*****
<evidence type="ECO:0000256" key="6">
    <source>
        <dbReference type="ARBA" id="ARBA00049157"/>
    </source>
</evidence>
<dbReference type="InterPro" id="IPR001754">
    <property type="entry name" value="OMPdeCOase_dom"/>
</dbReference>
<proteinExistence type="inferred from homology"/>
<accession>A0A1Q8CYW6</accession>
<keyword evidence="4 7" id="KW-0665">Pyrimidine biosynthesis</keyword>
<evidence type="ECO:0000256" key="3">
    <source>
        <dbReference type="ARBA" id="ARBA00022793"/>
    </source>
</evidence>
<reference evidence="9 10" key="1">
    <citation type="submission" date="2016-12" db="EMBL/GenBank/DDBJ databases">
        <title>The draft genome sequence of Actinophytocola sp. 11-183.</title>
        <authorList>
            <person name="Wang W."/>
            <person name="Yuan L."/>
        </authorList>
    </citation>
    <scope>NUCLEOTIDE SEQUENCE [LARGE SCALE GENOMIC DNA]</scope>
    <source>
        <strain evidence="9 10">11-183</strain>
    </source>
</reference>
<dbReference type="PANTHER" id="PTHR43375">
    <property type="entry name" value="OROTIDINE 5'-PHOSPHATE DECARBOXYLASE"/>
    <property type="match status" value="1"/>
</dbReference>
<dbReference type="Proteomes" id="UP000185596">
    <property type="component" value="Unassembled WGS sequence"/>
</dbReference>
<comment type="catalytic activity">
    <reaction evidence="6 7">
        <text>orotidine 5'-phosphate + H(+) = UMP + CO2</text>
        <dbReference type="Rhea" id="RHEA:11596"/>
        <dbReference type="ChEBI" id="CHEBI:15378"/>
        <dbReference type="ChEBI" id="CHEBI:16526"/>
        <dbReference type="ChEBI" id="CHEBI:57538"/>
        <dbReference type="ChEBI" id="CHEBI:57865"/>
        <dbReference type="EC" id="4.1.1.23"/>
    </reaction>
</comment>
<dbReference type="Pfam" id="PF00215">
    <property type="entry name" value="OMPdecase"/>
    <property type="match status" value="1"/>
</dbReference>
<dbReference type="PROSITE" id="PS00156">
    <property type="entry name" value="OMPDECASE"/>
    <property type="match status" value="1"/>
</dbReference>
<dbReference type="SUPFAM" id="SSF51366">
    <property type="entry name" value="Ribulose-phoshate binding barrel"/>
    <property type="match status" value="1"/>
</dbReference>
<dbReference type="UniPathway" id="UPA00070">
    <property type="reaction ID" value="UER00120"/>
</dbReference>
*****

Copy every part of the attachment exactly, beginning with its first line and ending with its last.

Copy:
<evidence type="ECO:0000256" key="6">
    <source>
        <dbReference type="ARBA" id="ARBA00049157"/>
    </source>
</evidence>
<dbReference type="InterPro" id="IPR001754">
    <property type="entry name" value="OMPdeCOase_dom"/>
</dbReference>
<proteinExistence type="inferred from homology"/>
<accession>A0A1Q8CYW6</accession>
<keyword evidence="4 7" id="KW-0665">Pyrimidine biosynthesis</keyword>
<evidence type="ECO:0000256" key="3">
    <source>
        <dbReference type="ARBA" id="ARBA00022793"/>
    </source>
</evidence>
<reference evidence="9 10" key="1">
    <citation type="submission" date="2016-12" db="EMBL/GenBank/DDBJ databases">
        <title>The draft genome sequence of Actinophytocola sp. 11-183.</title>
        <authorList>
            <person name="Wang W."/>
            <person name="Yuan L."/>
        </authorList>
    </citation>
    <scope>NUCLEOTIDE SEQUENCE [LARGE SCALE GENOMIC DNA]</scope>
    <source>
        <strain evidence="9 10">11-183</strain>
    </source>
</reference>
<dbReference type="PANTHER" id="PTHR43375">
    <property type="entry name" value="OROTIDINE 5'-PHOSPHATE DECARBOXYLASE"/>
    <property type="match status" value="1"/>
</dbReference>
<dbReference type="Proteomes" id="UP000185596">
    <property type="component" value="Unassembled WGS sequence"/>
</dbReference>
<comment type="catalytic activity">
    <reaction evidence="6 7">
        <text>orotidine 5'-phosphate + H(+) = UMP + CO2</text>
        <dbReference type="Rhea" id="RHEA:11596"/>
        <dbReference type="ChEBI" id="CHEBI:15378"/>
        <dbReference type="ChEBI" id="CHEBI:16526"/>
        <dbReference type="ChEBI" id="CHEBI:57538"/>
        <dbReference type="ChEBI" id="CHEBI:57865"/>
        <dbReference type="EC" id="4.1.1.23"/>
    </reaction>
</comment>
<dbReference type="Pfam" id="PF00215">
    <property type="entry name" value="OMPdecase"/>
    <property type="match status" value="1"/>
</dbReference>
<dbReference type="PROSITE" id="PS00156">
    <property type="entry name" value="OMPDECASE"/>
    <property type="match status" value="1"/>
</dbReference>
<dbReference type="SUPFAM" id="SSF51366">
    <property type="entry name" value="Ribulose-phoshate binding barrel"/>
    <property type="match status" value="1"/>
</dbReference>
<dbReference type="UniPathway" id="UPA00070">
    <property type="reaction ID" value="UER00120"/>
</dbReference>